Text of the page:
Freezing User-Agent Strings

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Chris Coyier on

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There’s been news about Chrome freezing their User-Agent string (and all other major browsers are on board). That means they’ll still have a User-Agent (UA) string (that comes across in headers and is available in JavaScript as navigator.userAgent. By freezing it, it will be less useful over time in detecting the browser/platform/version, although the quoted reason for doing it is more about privacy and stopping fingerprinting rather than developer concerns.

In the front-end world, the general advice is: you shouldn’t be doing UA sniffing. The main problem is that so many sites get it wrong, and the changes they make with that information ends up hurting more than it helps. And the general advice for avoiding it is: you should test based on the reality of what you are trying to do instead.

Are you trying to test if a browser supports a particular feature? Then test for that feature, rather than the abstracted idea of a particular browser that is supposed to support that feature.

In JavaScript, sometimes features are very easy to test because you test for the presence of their APIs:

  if (navigator.geolocation) {
  } else {
    console.warn("Geolocation not supported");

In CSS, we have a native mechanism via @supports:

@supports (display: grid) {
  .main {
    display: grid;

That is exposed in JavaScript via an API that returns a boolean answer:

CSS.supports("display: flex");

Not everything on the web platform is this easy to test, but it’s generally possible without doing UA sniffing. If you’re in a difficult position, it’s always worth checking to see if Modernizr has a test for it, which is kinda the gold-standard of feature testing as chances are it has been battle-tested and has dealt with edge cases in a way you might not foresee. If you actually use the library, it gives you clean logical breaks:

if (Modernizr.requestanimationframe) {
  // supported
} else {
  // not-supported

What if you just really need to know the browser type, platform, and version? Well, apparently that information is still possible to get, via a new thing called User-Agent Client Hints (UA-CH).

Wanna know the platform? You set a header on the request called Sec-CH-Platform and theoretically, you’ll get that information back in the response. You have to essentially ask for it, which is apparently enough to prevent the problematic privacy fingerprinting stuff. It appears there are headers like Sec-CH-Mobile for mobile too, which is a little curious. Who is deciding what a “mobile” device is? What decisions are we expected to make with that?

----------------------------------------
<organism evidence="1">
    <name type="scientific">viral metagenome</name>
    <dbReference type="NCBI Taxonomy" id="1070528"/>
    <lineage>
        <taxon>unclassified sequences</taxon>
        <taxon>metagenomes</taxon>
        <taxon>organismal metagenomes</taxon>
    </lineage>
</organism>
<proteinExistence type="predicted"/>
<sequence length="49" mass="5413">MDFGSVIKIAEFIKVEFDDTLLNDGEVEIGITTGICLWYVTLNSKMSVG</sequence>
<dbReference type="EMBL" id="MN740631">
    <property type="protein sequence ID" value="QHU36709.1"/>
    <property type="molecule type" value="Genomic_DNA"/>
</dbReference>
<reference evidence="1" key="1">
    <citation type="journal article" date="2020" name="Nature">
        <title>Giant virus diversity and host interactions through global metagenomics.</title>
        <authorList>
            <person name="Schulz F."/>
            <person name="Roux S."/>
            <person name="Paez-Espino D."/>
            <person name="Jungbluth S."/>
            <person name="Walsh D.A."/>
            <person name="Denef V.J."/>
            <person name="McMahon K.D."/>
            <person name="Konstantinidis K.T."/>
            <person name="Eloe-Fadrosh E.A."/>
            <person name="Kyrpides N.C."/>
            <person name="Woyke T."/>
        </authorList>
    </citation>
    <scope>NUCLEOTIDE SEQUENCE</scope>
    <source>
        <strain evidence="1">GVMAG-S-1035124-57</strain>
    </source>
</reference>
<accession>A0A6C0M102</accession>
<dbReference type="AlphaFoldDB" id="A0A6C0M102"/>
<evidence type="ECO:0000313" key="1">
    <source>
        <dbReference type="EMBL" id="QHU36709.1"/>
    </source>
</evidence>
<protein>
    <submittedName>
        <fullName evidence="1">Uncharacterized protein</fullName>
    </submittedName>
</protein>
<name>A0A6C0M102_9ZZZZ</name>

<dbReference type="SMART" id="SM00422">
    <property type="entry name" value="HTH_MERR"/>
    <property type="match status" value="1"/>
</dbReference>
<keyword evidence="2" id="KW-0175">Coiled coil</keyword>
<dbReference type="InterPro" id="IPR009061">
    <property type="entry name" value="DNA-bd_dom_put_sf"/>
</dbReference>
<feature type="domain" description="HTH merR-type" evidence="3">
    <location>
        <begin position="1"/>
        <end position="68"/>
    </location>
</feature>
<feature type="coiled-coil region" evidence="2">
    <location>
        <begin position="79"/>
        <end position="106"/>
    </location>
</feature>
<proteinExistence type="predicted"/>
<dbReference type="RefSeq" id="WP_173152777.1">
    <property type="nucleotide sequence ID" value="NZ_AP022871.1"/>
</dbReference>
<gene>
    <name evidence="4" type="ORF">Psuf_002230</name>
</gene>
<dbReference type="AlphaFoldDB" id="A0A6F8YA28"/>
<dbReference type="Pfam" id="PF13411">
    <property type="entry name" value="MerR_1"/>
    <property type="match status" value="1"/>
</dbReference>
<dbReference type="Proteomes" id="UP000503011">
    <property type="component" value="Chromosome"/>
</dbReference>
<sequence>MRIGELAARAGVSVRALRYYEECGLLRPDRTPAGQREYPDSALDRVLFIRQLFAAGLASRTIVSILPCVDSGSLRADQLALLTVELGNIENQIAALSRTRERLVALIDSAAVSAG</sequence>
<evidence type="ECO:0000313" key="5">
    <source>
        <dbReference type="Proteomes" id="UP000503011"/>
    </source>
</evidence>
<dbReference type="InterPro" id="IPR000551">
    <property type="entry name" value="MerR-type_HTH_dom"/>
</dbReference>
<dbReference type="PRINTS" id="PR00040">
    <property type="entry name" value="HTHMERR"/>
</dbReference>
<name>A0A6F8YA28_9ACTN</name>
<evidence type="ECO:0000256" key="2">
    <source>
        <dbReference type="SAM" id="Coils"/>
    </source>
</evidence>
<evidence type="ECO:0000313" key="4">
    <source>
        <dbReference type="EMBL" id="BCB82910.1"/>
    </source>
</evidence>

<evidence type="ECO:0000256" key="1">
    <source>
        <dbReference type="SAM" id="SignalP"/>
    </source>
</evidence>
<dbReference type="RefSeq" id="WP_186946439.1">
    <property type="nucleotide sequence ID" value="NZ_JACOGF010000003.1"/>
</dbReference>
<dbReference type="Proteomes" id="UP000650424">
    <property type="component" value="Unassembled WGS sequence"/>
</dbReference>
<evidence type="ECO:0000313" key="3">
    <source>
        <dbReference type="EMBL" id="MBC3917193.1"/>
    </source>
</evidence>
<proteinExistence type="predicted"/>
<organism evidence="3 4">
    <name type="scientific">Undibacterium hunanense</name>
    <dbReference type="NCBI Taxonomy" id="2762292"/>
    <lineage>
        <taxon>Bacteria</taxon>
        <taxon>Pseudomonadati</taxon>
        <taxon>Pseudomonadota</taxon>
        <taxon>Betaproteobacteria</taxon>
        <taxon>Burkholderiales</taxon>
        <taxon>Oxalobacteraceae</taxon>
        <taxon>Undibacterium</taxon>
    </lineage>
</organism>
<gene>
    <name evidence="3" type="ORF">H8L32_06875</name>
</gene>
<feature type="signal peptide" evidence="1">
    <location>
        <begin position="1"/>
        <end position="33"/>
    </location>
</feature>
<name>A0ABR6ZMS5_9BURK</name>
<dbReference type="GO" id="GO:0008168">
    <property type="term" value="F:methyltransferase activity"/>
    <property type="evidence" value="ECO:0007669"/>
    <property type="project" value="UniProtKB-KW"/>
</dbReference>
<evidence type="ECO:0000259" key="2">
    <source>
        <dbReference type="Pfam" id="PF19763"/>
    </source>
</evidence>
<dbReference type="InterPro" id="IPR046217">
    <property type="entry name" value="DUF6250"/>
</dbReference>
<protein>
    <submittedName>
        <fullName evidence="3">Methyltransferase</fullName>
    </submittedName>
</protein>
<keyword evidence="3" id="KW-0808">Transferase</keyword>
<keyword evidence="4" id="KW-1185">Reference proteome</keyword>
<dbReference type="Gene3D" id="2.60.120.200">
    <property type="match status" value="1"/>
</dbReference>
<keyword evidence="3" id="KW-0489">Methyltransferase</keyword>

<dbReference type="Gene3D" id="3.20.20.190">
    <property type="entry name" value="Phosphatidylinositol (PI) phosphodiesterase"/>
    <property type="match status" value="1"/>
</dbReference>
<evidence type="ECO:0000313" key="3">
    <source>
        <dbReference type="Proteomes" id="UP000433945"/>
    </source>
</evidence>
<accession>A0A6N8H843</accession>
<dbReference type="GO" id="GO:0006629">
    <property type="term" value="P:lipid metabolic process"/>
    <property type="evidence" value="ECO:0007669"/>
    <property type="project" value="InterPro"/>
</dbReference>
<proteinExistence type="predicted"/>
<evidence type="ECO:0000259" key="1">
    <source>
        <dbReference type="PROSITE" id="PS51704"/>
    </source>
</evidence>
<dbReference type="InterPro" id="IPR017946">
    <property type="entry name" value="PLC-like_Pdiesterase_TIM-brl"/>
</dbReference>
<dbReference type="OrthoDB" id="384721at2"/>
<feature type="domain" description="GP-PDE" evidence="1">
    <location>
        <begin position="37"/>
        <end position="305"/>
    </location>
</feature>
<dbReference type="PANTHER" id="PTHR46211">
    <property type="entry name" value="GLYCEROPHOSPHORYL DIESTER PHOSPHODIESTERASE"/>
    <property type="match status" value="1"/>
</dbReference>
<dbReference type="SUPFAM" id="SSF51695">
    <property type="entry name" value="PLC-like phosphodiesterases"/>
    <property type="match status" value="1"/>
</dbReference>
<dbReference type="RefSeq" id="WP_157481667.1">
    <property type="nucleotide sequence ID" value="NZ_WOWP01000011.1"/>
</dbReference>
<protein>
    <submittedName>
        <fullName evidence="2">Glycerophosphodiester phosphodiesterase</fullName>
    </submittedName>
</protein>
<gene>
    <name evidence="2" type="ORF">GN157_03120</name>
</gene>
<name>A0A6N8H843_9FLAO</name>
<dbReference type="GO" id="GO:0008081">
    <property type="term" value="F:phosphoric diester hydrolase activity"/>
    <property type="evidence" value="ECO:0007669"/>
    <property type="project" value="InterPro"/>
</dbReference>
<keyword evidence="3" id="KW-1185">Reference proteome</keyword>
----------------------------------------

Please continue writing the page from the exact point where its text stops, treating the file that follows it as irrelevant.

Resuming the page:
Knowing information about the browser, platform and version at the server level if often desirable as well (sending different code in different situations) — just as much as it is client-side, but without the benefit of being able to do tests. Presumably, the frozen UA strings will be useful for long enough that server-side situations can port over to using UA-CH.

Jon Arne Sæterås is nervous:

Professionally, I’ve been hands on with the mobile web space and seen it develop for more than 15 years and I know that many, big and small, websites rely on device detection based on the User-Agent header. From Google’s perspective it may seem easy to switch to the alternative UA-CH, but this is where the team pushing this change doesn’t understand the impact:

Functionality based on device detection is critical, widespread and not only in front end code. Huge software systems with backend code rely on device detection, as well as entire infrastructure stacks.

In my most major codebase, we do a smidge of server-side UA detection. We use a Rails gem called Browser that exposes UA-derived info in a nice API. I can write:

if browser.safari?


We also expose information from that gem on the client-side so it can be used there as well. There is only a handful of instances of usage for both front and back, none of which look like they would be particularly difficult to handle in some other way.

In the past it’s been kinda tricky to relay front-end information back to the server in such a way that’s useful on the first page load (since the UA doesn’t know stuff like viewport size). I remember some pretty fancy dancing I’ve done where I load up a skeleton page that executes a tiny bit of JavaScript that did things like measure the viewport width and screen size, then set a cookie and force-refreshed the page. If the cookie was present, the server had what it needed and didn’t load the skeleton page at all on those requests.

Tricky stuff, but then the server has information about the viewport width on the server-side, which is useful for things, like sending small-screen assets (e.g.different HTML), which was otherwise impossible.

I mention that because UA-CH stuff is not to be confused with regular ol’ Client Hints. We’re supposed to be able to configure our servers to send an Accept-CH header and then have our client-side code whitelist stuff to send back, like:

<meta http-equiv="Accept-CH" content="DPR, Viewport-Width">

That means a server can have information from the client about these things on subsequent page loads. That’s a nice API, but Firefox and Safari don’t support it. I wonder if it will get a bump if both of those browsers are signaling interest in UA-CH because of this frozen UA string stuff.